Grass cracks are cracks at the bottom of a horse's hoof. Sand cracks are far worse - they actually start at the top, in what's called the coronet band.
These cracks are generally caused either by an injury to the coronet band (sometimes caused by a horse stepping on its own hoof), by poor angles of the leg or hoof, or by stress caused by riding - racehorses are very prone to getting these kinds of cracks. Poor shoeing can also cause them. Damage to the coronet band can cause a permanent crack that has to be held together artificially for the rest of the horse's life.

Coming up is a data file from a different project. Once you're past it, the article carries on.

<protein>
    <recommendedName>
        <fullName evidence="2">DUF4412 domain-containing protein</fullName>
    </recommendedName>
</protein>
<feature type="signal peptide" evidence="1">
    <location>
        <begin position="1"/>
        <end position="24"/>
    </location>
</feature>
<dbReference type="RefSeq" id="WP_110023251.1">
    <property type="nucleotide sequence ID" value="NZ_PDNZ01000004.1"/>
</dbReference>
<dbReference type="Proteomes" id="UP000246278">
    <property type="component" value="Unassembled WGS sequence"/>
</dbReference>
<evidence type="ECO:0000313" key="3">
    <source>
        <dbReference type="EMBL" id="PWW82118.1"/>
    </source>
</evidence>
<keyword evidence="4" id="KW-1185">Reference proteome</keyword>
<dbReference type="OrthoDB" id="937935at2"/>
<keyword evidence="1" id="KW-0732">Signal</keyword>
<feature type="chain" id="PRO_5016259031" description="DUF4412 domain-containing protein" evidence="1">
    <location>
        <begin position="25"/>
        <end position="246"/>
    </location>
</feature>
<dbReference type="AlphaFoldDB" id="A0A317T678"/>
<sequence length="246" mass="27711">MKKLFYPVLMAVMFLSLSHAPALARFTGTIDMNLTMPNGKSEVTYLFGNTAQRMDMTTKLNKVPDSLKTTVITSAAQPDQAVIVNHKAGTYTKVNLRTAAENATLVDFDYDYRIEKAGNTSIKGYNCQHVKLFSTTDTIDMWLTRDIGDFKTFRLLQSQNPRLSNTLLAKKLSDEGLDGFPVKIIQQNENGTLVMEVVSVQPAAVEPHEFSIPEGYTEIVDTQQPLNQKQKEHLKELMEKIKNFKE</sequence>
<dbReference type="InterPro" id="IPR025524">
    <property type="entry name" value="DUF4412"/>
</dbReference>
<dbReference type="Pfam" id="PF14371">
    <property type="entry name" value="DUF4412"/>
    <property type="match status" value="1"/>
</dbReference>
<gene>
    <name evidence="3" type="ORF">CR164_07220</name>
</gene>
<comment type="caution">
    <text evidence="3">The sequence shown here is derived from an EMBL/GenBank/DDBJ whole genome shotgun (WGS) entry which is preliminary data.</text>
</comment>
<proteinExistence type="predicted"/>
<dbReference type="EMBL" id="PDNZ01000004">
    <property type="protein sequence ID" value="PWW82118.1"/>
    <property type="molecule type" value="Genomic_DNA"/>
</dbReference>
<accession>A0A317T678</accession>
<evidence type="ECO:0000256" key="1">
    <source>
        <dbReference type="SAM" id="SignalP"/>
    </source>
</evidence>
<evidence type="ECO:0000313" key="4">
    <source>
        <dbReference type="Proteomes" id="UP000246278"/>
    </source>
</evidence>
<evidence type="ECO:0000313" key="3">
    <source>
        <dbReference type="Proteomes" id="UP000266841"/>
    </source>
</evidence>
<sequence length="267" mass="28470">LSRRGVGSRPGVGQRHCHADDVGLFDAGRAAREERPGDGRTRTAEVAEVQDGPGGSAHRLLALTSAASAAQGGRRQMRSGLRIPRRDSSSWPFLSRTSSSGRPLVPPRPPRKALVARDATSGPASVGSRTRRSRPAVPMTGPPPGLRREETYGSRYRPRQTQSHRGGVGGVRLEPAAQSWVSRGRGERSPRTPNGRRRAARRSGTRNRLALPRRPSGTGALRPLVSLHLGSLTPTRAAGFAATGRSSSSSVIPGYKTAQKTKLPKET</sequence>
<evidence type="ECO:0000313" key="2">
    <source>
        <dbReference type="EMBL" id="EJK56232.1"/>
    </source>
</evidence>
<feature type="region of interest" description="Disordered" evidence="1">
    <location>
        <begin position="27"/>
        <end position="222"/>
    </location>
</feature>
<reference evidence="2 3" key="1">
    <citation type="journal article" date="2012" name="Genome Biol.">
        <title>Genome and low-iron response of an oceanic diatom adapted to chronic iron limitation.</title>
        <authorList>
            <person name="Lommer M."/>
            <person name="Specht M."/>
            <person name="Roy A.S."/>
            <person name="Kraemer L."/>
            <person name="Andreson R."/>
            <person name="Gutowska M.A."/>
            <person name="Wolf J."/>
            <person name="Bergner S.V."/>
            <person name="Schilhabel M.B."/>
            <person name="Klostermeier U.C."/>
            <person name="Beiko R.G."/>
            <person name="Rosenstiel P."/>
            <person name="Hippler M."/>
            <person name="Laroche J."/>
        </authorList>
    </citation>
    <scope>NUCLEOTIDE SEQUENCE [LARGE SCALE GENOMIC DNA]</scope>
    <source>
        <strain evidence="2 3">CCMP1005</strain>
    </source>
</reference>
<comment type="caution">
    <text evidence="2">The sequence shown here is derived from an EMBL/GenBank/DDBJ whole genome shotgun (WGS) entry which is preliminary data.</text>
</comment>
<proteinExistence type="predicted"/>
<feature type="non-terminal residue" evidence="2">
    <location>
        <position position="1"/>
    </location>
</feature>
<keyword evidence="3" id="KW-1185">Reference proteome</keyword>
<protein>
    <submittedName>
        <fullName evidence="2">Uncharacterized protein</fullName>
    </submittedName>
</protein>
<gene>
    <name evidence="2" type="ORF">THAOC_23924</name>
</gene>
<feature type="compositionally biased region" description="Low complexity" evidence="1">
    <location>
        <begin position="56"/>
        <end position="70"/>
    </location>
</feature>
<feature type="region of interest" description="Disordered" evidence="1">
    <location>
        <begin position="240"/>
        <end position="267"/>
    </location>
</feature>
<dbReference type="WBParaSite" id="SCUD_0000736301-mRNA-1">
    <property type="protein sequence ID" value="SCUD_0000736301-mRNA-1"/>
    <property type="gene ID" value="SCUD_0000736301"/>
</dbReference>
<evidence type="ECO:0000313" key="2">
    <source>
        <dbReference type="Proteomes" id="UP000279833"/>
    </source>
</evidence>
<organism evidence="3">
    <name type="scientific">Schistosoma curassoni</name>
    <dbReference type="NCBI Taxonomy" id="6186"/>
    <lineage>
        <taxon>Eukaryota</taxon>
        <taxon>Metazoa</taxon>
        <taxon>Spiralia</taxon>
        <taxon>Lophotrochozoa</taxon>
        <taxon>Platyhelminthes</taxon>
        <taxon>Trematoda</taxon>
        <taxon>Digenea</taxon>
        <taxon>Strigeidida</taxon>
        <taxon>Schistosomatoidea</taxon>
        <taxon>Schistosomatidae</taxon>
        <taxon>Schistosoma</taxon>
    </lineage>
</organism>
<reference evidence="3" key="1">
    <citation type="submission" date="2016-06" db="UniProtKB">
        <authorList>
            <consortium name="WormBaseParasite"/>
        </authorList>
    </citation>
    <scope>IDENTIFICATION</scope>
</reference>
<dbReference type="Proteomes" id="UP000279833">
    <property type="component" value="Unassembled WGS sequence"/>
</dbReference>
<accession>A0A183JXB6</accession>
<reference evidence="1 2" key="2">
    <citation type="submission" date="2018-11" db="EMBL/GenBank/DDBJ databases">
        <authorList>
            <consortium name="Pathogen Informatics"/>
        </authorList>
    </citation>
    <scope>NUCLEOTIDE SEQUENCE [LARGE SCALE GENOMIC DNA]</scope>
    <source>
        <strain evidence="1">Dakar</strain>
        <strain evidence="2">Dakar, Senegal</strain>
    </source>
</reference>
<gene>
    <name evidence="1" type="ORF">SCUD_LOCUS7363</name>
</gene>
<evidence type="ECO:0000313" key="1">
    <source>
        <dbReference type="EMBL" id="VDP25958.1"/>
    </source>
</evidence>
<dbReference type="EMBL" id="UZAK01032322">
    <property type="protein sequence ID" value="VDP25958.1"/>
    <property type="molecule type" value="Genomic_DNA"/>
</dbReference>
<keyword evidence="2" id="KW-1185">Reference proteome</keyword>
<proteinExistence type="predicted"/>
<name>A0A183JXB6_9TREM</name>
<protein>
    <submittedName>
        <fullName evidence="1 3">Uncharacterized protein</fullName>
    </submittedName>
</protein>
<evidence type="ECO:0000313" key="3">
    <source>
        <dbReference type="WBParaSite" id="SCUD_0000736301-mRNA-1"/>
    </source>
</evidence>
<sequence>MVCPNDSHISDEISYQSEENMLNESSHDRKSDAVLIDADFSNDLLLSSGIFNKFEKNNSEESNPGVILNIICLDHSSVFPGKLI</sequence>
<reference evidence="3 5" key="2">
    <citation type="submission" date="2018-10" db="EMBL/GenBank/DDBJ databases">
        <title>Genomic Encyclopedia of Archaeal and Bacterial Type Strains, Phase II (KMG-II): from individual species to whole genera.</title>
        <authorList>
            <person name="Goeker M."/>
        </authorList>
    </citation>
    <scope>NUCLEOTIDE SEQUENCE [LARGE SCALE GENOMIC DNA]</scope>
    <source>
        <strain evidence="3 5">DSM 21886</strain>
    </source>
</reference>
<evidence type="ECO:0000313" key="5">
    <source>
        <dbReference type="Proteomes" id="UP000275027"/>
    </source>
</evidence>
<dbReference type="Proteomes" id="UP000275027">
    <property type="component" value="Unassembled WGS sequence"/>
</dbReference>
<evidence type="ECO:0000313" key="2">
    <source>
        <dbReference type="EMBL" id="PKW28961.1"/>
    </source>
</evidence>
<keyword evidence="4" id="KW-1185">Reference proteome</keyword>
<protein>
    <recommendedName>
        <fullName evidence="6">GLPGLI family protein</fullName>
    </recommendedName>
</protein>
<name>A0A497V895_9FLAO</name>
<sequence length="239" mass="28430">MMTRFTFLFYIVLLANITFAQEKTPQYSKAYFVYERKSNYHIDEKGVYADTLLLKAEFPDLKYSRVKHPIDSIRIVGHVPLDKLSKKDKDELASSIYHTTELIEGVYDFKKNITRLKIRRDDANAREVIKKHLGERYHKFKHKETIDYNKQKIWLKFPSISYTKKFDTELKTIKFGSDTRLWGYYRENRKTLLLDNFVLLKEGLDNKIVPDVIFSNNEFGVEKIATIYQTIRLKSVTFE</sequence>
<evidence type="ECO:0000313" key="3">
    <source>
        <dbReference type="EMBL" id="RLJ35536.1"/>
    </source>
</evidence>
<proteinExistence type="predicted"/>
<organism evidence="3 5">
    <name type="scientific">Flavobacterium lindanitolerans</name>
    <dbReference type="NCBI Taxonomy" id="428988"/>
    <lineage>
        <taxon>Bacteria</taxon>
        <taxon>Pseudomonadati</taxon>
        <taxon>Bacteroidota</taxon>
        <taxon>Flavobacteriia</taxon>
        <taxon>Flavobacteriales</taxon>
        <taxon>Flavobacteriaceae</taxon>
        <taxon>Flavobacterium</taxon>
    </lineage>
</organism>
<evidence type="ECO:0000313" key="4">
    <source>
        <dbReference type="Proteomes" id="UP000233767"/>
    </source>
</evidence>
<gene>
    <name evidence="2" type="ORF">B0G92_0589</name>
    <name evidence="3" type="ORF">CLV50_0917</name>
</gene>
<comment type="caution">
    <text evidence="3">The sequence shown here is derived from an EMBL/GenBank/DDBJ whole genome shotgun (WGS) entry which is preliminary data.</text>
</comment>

The treatment is to stabilize the crack until it heals - these days that's usually done by glueing synthetic material across the crack. More traditionally, the hoof would be pinned together with a metal band. If a conformation defect is involved, then special shoeing is indicated to correct the hoof angle.
A crack from the top of the hoof generally takes about a week of treatment before the horse can be ridden or worked.